AFT Higher Education. (2010). American academic: A national survey of part-time/Adjunct faculty. volume 2. Washington, DC: American Federation of Teachers. Retrieved from http://www.aft.org/sites/default/files/aa_partimefaculty0310.pdf
This 2010 telephone survey of part-time/adjunct faculty conducted by Hart Research Associates on behalf of AFT looked at 500 part-time and adjunct faculty members. Participants were currently employed as part-time/adjuncts in either a 2-year or 4-year institution (public and private, union and non-union). Some respondents held full-time positions at other institutions, or outside of higher education. One notable group not included in this survey were the part-time/adjunct faculty for graduate studies. The survey looks at areas such as attitudes towards part-time teaching; preference for full-time over part-time work; job conditions, including compensation, benefits, work-loads, and support; and motivational aspects such as professional support and advancement opportunities. Demographically the survey looked at the type of institution; type of employment (teaching jobs or non-teaching jobs outside of the adjunct position); and factors such as sex, seniority, race, and income. While most percentages are well within the realm of expectation, the overwhelming number of respondents that identified as white non-Hispanics (84%) does not speak well to the hiring of a racially diverse teaching force.
Adams, M., Dority, K., & Distance Education and, T. C. (2005). Part-time faculty: Building a quality team. DETC occasional
paper. ( No. 24). Washington D.C.: Distance Education and Training Council. Retrieved from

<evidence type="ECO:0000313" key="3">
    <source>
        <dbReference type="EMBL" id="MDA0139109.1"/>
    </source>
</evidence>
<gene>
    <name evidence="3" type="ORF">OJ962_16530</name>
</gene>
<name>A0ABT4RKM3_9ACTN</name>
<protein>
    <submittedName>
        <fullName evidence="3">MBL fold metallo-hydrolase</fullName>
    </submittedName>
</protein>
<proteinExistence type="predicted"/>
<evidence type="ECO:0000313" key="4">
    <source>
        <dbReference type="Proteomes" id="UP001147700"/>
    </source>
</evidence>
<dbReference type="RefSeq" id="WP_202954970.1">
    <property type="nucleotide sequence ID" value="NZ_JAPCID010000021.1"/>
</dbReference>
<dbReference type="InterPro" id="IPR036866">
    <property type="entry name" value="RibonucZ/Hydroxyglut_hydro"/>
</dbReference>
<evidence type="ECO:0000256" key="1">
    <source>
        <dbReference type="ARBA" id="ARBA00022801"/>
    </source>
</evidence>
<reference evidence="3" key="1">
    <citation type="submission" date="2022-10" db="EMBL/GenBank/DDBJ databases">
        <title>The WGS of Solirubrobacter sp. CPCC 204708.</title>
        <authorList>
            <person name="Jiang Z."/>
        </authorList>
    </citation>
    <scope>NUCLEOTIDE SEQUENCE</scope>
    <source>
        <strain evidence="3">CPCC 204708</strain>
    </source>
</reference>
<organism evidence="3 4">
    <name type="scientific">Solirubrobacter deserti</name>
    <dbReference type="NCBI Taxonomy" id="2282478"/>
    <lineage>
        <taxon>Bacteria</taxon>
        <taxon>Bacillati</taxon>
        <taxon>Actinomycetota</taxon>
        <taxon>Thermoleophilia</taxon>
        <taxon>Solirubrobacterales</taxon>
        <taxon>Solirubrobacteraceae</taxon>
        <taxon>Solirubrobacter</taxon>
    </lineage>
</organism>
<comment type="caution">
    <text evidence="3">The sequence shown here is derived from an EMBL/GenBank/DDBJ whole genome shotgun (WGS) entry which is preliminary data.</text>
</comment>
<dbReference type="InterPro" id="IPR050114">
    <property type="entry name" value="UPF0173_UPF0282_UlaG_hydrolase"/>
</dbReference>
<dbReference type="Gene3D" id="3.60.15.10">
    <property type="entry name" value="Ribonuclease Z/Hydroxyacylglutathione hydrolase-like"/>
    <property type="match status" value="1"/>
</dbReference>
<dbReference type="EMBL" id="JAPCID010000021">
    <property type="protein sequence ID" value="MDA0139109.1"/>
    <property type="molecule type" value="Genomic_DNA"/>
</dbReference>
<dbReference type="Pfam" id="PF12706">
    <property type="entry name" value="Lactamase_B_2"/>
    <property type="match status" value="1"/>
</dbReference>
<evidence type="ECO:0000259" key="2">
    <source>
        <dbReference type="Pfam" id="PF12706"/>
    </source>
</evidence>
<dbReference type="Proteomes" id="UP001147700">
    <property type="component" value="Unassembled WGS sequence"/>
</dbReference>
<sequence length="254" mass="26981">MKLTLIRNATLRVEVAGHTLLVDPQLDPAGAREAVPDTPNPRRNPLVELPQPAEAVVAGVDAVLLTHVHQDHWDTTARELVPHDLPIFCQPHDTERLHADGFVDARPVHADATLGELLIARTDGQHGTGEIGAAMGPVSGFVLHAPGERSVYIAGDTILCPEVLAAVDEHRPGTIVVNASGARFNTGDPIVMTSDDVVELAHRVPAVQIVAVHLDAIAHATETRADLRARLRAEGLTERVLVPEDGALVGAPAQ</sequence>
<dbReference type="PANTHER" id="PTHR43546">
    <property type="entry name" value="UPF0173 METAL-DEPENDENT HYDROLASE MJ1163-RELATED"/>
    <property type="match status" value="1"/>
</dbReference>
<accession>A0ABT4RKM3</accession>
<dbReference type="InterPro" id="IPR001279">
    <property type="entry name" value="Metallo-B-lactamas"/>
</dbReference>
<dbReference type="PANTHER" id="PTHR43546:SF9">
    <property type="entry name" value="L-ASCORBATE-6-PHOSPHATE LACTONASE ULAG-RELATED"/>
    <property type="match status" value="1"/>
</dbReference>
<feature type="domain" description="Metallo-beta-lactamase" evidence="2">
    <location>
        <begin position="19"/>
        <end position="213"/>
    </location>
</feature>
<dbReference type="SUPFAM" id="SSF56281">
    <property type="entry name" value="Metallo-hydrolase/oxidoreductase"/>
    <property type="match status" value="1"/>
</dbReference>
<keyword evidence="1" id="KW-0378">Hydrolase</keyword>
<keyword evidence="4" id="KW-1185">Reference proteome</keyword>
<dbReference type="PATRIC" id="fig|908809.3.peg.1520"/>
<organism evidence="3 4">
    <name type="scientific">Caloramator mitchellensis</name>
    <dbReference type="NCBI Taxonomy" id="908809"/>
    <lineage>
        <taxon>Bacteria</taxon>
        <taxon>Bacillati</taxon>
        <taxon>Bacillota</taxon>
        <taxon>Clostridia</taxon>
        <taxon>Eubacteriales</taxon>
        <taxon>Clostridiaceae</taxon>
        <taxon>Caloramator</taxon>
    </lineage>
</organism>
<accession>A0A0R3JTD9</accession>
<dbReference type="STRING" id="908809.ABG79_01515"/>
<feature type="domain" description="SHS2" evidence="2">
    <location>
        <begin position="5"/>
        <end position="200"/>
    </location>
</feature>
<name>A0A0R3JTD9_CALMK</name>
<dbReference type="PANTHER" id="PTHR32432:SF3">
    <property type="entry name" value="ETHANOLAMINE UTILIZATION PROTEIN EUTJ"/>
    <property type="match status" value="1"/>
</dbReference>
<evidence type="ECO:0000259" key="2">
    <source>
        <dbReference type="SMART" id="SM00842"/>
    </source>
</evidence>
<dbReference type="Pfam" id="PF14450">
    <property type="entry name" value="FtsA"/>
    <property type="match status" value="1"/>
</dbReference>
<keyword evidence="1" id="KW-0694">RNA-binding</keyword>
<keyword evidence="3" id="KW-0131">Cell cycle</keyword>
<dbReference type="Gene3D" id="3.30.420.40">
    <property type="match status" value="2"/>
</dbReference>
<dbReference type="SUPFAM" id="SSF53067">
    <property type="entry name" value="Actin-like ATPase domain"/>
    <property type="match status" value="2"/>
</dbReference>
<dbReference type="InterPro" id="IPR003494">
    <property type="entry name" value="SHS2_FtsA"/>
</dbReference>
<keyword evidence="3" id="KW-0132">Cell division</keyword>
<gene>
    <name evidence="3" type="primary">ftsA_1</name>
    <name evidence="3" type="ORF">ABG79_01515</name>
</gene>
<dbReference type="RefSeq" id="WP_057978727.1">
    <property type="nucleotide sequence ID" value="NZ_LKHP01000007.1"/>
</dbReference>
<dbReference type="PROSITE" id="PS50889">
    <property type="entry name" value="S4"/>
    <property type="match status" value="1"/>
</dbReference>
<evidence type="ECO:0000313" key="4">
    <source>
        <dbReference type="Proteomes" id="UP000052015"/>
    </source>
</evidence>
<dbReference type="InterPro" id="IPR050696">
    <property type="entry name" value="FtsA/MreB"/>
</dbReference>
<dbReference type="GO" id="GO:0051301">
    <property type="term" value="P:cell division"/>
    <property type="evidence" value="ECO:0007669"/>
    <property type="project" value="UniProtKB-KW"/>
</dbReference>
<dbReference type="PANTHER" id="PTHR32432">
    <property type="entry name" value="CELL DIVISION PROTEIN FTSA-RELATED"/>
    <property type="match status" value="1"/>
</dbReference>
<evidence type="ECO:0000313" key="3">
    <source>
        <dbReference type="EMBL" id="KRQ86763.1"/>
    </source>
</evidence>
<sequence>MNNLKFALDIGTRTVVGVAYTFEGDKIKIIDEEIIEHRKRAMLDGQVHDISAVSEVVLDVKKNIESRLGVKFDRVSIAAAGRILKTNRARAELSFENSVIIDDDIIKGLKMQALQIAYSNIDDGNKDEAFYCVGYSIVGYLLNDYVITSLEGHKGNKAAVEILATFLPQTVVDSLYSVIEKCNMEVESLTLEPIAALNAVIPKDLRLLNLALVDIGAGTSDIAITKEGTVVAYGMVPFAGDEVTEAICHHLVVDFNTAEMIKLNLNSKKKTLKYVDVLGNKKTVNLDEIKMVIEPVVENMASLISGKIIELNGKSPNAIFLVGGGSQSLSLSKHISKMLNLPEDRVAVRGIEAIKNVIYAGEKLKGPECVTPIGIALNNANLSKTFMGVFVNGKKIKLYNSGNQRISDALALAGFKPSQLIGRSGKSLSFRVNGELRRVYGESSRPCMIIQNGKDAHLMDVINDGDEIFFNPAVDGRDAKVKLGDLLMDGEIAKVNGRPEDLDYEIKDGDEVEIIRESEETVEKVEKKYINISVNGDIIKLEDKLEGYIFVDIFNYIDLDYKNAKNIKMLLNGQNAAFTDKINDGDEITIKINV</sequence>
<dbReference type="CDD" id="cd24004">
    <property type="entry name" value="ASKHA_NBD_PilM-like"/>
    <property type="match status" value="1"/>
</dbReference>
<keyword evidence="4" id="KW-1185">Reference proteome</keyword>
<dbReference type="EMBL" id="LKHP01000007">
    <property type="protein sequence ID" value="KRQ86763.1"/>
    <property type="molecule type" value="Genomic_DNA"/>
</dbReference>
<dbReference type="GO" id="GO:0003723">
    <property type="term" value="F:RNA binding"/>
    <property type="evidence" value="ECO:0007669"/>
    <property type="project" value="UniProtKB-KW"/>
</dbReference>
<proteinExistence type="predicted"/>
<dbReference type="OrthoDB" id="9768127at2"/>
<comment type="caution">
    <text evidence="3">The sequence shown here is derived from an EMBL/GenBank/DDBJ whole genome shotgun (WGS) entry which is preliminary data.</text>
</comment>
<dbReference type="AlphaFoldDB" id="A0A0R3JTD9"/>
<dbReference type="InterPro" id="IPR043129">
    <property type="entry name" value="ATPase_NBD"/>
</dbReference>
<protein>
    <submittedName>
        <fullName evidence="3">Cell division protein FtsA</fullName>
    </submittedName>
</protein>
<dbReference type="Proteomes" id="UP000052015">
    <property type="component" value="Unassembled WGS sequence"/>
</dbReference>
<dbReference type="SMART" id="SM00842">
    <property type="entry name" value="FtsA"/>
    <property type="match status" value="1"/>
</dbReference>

The writers analyze two interviews and four sample faculty contracts to develop comprehensive recommendations for creating an “effective working relationship” with these “free agents”, or part-time faculty in the online/distance education realm of graduate education. The two professors interviewed have extensive experience in the online and adjunct world of higher education. Adams and Dority study both the interviews and contracts to determine what elements must exist to create and maintain an effective working relationship. They explore the characteristics of adjuncts, their needs, what administrators need from the adjuncts, and how this all affects the students. They then develop a path that will result in an effective working relationship, beginning with the recruitment and continuing through the motivating of adjuncts. There is a reasonable list of recommended resources for the effective development and management of adjunct faculty. At the time of this reading, some of the sources are dated and the URLs are not all functional. It should be noted that the Sloan Consortium has renamed itself and is now the Online Learning Consortium. The URLs that are still viable provide useful information for the online/distance learning instructor, as well as those that manage them.